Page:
D: A couple times per week, not in excess. I usually eat Hershey and Reese’s.

L: Every other week or so, sometimes a random Ghiradelli square.

M: Once a week, sometimes more. Chocolate is chocolate to me.

S: Once a month, I either have milk or dark chocolate.

The first chocolate I introduced was Whole Food’s Milk Chocolate. I explained to my group the process we would be following:

1: Smelling our chocolate and discussing different aromas.

2: Looking at our chocolate in the light and listening for a snap when broken.

3: Tasting our chocolate and letting it melt on our tongue to experience the evolution of flavors.

Overall, this chocolate reminded everyone of Christmas:

J: It smells like the type of chocolate you get off of the Christmas countdown calendar. It reminds me of the holidays.

L: I thought it just smelled like hot chocolate.


B: It tasted like Christmas.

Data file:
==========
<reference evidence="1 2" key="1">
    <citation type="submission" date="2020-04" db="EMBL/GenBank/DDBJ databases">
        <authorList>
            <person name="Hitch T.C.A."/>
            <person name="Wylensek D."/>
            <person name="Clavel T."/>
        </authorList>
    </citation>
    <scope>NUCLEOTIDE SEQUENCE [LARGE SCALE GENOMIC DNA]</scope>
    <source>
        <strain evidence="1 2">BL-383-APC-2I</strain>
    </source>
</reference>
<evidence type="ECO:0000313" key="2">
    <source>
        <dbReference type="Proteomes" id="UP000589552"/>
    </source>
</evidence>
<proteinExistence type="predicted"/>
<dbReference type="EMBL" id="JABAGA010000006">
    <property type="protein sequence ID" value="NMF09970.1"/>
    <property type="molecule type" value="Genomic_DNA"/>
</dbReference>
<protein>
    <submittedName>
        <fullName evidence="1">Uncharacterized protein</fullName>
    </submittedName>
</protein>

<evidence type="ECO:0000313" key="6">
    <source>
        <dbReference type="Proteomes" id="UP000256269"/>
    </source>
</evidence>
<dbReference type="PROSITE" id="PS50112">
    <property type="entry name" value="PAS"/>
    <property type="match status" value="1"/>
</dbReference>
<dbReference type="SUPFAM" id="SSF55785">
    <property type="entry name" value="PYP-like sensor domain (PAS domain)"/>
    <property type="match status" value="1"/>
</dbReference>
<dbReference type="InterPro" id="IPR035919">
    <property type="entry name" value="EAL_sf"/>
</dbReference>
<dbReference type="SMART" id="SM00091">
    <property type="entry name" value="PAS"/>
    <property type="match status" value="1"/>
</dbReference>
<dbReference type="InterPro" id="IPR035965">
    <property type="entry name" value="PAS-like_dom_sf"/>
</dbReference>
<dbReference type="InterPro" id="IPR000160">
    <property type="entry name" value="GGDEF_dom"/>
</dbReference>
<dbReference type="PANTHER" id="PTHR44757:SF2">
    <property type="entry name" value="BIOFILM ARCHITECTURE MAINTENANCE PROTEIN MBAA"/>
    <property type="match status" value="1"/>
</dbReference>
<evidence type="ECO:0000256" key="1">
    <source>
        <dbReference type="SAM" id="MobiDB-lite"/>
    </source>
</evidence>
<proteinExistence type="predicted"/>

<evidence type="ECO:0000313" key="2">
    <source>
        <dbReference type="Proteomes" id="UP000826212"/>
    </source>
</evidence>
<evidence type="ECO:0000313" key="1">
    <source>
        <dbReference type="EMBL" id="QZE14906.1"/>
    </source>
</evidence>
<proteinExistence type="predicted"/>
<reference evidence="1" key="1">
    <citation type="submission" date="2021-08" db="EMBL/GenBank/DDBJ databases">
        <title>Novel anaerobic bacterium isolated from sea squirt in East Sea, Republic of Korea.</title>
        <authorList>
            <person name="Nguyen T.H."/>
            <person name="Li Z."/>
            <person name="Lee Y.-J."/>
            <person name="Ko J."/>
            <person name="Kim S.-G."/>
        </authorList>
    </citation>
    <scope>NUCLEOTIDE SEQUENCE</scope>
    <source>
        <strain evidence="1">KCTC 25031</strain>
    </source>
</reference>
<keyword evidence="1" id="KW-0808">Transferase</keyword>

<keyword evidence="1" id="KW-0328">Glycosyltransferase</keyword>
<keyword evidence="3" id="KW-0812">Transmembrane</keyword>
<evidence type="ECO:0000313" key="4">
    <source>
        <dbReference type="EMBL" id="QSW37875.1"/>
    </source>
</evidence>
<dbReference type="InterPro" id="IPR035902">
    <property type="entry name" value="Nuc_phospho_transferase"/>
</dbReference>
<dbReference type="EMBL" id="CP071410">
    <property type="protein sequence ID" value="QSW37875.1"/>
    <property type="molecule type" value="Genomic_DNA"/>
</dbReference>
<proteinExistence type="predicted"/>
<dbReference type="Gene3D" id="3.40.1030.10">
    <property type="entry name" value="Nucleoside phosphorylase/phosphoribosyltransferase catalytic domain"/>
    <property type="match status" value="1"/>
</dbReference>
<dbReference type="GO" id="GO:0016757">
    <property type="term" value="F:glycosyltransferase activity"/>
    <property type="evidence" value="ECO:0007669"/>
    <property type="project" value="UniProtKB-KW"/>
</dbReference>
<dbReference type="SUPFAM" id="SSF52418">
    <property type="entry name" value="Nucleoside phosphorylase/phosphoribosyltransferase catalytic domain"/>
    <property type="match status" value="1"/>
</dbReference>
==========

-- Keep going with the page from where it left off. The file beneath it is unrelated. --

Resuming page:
In addition to the holiday feel, my peers were beginning to develop a great sense of flavor growth, describing how at first they tasted milk and eventually the chocolate became bitter.

The second chocolate I introduced was Endangered Species Dark Chocolate Salted Caramel. This one provoked a lengthy discussion about the pronunciation of “caramel” versus “carmel.” Either way, it ended up being the runner-up favorite of the night.

Everyone was able to pick up the contrast between the milk chocolate, and this first dark chocolate just by smell:
B: I’m smelling a lot of bitter.

J: Gross, just gross. I’m so sorry but I really just don’t like chocolate!

S: I’m getting a burnt cardboard scent?

M: Ooh! I’m getting that too, it’s totally like burnt popcorn or something!

The first bite yielded a loud snap as the caramel poured out, leading most to taste the salted caramel before they even reached the chocolate.

M: Wow, that’s good caramel. I like this one. I can’t even tell it’s bitter.

S: So much better than the last one. I’m going to guess this is 60% cacao.

D: The last one went from sweet and milky to bitter, and this one went from bitter to salty.

I’m still not sure how, but S was right on the nose with how much cacao was in this chocolate, but I’m pretty amazed with that prediction!